As a few of my colleagues are flying back and forth from New Hampshire, what better time to talk about airplane germs. Last month, the Wall Street Journal confirmed our suspicions that flying really can make you sick. "Air travelers suffer higher rates of disease infection, research has shown," writes the Journal's Scott McCartney. "One study pegged the increased risk for catching a cold as high as 20 percent.... One well-known study in 1979 found that when a plane sat three hours with its engines off and no air circulating, 72 percent of the 54 people on board got sick within two days. The flu strain they had was traced to one passenger." For those who start to itch and fidget when reading such stats, you should probably stop reading this.
As for the rest of you,
[V]iruses and bacteria can live for hours on some surfaces—some viral particles have been found to be active up to a day in certain places. Tray tables can be contaminated, and seat-back pockets, which get stuffed with used tissues, soiled napkins and trash, can be particularly skuzzy. It's also difficult to know what germs are lurking in an airline's pillows and blankets.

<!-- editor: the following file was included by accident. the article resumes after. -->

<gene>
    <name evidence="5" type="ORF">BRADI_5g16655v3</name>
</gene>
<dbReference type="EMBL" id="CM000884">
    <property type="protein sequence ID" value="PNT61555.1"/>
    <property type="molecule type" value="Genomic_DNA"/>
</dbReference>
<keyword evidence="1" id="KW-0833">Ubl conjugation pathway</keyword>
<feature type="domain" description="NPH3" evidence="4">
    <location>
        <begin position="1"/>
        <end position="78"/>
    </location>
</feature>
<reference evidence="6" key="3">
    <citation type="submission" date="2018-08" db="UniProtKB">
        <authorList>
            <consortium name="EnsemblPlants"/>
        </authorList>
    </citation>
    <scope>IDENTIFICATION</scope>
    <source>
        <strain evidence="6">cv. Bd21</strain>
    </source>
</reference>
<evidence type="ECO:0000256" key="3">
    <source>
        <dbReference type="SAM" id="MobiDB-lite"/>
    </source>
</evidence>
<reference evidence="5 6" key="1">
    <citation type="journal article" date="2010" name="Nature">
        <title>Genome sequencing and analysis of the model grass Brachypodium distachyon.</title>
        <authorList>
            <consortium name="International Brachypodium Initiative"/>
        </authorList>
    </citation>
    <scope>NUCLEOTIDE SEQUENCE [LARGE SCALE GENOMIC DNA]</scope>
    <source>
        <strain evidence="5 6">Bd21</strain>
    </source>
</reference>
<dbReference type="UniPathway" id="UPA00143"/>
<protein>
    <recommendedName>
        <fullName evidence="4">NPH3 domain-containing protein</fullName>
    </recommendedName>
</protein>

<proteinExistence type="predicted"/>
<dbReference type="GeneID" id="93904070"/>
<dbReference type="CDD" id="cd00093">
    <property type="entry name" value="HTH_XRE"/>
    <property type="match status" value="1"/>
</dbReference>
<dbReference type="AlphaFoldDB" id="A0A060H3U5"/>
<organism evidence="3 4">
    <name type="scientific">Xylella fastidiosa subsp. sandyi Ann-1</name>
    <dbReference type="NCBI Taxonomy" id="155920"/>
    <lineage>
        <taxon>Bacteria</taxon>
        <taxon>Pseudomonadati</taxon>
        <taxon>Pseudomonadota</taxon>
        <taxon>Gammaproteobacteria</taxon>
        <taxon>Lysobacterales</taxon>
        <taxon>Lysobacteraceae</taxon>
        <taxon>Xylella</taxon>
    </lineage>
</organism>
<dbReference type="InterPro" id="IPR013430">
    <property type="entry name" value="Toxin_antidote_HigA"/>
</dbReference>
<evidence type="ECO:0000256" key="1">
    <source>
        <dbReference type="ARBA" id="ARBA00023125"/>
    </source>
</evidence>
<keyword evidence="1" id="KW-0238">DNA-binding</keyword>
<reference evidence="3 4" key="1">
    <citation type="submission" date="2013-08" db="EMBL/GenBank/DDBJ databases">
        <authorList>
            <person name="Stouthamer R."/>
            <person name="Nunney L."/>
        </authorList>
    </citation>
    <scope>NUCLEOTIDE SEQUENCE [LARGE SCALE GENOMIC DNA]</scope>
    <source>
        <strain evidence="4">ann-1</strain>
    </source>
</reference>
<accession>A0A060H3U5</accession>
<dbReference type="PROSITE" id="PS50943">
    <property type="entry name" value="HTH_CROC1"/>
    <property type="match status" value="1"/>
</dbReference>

Yes, about those pillows and blankets: A friend of mine spent several years as a flight attendant for a large airline. When she left, one of the things she was most happy to never deal with again were those blankets, which she called "scabies rags."
The good news is there are precautions you can take. Open your air vents, wipe down your trays, rub your hands in that alcohol-based sanitizer. The Journal report also urges passengers not to fill water bottles with the water from the bathroom faucet. (Who in his right mind would even consider that?) And, of course, don't use those pillows or blankets.